Evening Soup with Basement Joe, Vol II – Episode 67: Income Tax, Tomato Soup, and How the Other Half Lives

Political Satire:  Having trouble surviving these times?  You’re not alone.  Join us in columnist John F. Di Leo’s exploration of an alternate universe, where we imagine the impossible:

Joe Buckstop, an aging, corrupt old fool, somehow becomes president in his basement, and every night, an aide has to bring him his soup and discuss the events of the day as he prepares to receive his nightly meds…

Note: We continue from Volume Two, as Joe Buckstop’s soup aide, young Rhett Snapper, has taken the day off, and the cook herself has to fill in.

Income Tax, Tomato Soup, and How the Other Half Lives

Dateline May 17. Begin Transcript:

“Hello there, boss, I’m here with your tomato soup.”

“Huh, who’s that? That doesn’t sound like the usual kid, is it?”

“Well, congratulations, sir. You can tell the difference between an old woman with a bum knee and a 20 year old boy, just by the voice. Just wait ’til I round this corner and you get a visual.”

“Oh, umm, hello… you’re the cook, right?”

“Good guess, boss. Want a cracker?”

“Oh, are there crackers?”

“Yes, sir, of course. Bowl of tomato soup, bowl of crackers, stack of napkins, and a soup spoon with a rounded plastic handle so you don’t hurt yourself. Again.”

“Oh, right, that was, umm, oh, what’s the word, it was ummm… come on, man, you know the thing, umm…”

“Clumsy, boss?”

“No, umm, no… what’s the word…”

“Stupid, sir?”

“No, that’s not it…”


“Yes, that’s it. Embarrassing. Can you give me these soft plastic handled spoons from now on?”

“Yes, sir, I plan to.”

“Good. And it’s good that you came down. I have a message for you.”

“Oh? What’s that, boss?”

“Umm… I don’t remember just now…”

“Well, sir, then I hope it wasn’t urgent…”

“Well, that kid seemed to think it was…”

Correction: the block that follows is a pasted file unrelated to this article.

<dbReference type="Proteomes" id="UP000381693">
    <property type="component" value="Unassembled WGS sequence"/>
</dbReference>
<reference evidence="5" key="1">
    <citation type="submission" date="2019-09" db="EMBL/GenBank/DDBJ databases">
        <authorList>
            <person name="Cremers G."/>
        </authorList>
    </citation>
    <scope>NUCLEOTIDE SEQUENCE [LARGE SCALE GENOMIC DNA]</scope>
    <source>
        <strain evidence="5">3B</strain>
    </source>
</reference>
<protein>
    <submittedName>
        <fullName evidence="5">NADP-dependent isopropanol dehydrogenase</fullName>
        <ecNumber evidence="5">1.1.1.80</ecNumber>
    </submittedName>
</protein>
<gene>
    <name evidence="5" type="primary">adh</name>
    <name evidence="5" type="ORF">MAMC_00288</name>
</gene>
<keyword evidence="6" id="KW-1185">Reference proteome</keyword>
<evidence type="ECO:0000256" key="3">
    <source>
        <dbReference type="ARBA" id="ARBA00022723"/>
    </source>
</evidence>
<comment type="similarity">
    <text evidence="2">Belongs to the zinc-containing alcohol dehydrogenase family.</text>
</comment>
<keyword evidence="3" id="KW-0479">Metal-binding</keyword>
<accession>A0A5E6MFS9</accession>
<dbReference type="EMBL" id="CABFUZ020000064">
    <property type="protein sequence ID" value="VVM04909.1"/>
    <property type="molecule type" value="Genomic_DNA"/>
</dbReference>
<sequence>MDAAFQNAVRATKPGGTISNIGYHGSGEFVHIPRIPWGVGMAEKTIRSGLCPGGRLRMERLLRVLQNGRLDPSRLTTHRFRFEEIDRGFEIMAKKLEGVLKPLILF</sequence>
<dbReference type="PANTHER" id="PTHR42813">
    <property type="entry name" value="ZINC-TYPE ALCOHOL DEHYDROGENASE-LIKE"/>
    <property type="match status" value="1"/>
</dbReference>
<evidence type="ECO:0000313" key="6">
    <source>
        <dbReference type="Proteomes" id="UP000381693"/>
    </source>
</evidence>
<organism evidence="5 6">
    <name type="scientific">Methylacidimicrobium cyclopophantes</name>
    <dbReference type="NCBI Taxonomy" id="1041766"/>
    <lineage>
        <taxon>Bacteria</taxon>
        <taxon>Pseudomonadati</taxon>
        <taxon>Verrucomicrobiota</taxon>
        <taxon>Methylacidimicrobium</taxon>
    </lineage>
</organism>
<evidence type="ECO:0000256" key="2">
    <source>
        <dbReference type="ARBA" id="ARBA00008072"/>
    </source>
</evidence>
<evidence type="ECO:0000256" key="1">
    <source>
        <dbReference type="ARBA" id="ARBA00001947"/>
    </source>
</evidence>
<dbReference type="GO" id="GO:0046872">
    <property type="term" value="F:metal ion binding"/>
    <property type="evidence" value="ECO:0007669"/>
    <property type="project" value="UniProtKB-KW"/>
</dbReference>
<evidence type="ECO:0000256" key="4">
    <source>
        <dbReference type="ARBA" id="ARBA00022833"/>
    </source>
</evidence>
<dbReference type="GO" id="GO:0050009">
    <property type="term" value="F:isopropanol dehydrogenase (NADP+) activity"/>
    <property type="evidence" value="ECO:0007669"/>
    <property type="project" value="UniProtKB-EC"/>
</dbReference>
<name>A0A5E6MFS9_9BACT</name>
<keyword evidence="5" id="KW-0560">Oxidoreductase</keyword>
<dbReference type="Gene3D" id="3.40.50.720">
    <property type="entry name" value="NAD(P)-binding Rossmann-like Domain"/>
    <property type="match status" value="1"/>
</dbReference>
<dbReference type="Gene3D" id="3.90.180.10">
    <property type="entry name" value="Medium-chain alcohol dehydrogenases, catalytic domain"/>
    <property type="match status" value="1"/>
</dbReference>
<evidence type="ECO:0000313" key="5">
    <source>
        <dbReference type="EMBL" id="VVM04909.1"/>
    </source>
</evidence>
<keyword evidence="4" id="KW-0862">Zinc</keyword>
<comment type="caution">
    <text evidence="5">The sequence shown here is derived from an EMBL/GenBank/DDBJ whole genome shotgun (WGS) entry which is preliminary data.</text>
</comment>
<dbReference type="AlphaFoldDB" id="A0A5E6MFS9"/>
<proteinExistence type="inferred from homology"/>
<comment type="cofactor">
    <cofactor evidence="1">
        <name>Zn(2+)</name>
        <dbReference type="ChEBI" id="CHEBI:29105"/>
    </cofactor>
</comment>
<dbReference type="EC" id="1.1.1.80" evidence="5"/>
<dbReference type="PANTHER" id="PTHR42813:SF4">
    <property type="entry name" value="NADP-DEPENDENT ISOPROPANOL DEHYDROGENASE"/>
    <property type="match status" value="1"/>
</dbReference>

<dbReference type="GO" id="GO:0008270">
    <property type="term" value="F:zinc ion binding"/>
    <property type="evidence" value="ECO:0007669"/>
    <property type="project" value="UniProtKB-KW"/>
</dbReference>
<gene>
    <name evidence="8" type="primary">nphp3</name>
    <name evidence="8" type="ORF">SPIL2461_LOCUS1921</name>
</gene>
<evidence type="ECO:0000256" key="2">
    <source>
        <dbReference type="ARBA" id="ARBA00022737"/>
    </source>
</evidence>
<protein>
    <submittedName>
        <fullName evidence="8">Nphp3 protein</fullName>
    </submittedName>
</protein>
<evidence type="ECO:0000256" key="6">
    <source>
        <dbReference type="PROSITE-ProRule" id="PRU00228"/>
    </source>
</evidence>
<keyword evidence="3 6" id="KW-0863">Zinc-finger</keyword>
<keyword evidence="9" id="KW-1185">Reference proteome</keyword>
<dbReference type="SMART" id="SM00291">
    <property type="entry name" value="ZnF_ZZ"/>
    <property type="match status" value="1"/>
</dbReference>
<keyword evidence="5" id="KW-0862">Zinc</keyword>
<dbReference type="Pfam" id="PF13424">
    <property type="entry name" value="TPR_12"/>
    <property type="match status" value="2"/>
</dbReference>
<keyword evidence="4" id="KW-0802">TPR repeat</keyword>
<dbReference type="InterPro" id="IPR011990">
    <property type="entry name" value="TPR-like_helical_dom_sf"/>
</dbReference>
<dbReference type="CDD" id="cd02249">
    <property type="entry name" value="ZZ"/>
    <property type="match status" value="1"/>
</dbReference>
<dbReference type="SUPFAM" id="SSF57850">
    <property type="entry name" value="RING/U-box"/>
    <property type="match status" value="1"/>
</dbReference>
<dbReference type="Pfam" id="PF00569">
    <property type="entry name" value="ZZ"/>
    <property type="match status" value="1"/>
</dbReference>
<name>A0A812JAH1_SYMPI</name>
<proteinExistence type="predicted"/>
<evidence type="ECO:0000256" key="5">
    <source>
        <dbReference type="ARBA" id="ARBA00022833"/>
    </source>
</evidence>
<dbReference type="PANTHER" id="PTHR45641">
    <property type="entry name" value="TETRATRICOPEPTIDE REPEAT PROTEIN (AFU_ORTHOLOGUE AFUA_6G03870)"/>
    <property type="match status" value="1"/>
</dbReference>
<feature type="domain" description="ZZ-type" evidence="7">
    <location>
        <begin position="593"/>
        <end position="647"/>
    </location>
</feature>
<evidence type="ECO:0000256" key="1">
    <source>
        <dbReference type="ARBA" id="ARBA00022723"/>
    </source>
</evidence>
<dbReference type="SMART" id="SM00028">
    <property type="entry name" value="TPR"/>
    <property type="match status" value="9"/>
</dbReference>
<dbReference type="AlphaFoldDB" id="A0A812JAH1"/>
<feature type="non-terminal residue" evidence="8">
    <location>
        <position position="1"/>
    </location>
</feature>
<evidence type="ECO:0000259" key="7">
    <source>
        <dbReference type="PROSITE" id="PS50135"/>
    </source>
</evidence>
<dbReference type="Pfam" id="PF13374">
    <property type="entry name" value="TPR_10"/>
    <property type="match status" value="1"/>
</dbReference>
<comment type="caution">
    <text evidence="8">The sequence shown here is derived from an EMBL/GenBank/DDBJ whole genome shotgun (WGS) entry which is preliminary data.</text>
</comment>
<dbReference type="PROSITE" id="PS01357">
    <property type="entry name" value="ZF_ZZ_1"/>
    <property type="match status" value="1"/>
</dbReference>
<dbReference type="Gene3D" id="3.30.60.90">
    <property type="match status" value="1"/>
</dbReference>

“That kid? What kid, sir?”

“The one who usually brings me my soup.”

“Rhett Snapper, sir?”

“That’s it! Right, that’s the kid.”

“Well, what’s the message, sir? This should be good.”

“Well, now, that’s the thing. I don’t remember. He said when I see you, I need to remember to tell you something.”

“What’s that, sir?”

“Something about the soups… It’s on the tip of my tongue.”

“Oh well. Don’t worry about it. You can sort it out with him when he’s back tomorrow, boss.”

“Oh, right, he’s not here. Where is he?”

“I was wondering if you’d ask, sir.”

“He didn’t quit, did he? I have so much trouble holding on to staff… and when I do, they file charges…”

“Oh, Rhett hasn’t quit, sir. He just called in sick, sir.”

“Oh? What does he have? Is it contagious? He was just here last night… I hope it’s not contagious…”

“No, sir, not everything’s about you, sir.”


“He called in and said he couldn’t make it to work tonight, because of taxes. His family still wasn’t done filing them, and he needed the evening to work on it with them, sir.”

“Huh? This isn’t Party Day!”

“I beg your pardon, boss?”

“Oh, sorry, April 15. It’s what we call Party Day.”

“What on earth for, sir?”

“Because that’s the day everybody sends in their money, of course! Party time, you know?”

“Oh, I see, sir. Should’ve known.”

“So why were they doing it now? It’s, uh, it’s May, isn’t it?”

“Yes sir. It’s May 17, sir. For two years in a row, the government extended tax day because of the virus, sir.”

“Do viruses pay taxes? Cool! I never knew!”

“No, sir. The virus has so messed up the economy, that everyone is running behind, sir. Millions of people and businesses and branches went bankrupt during this thing, sir. That make tax filing more complicated.”

“Well, they should just hire somebody else to do it. No reason to do it yourself if it’s too complicated.”

“Now, think about it, sir. Do you think that people who lost their jobs, or lost their businesses, or had to switch from one full time job to three part time jobs… are going to be able to afford to hire tax professionals to do their taxes for them, sir?”

“Why not? That’s how it works, isn’t it?”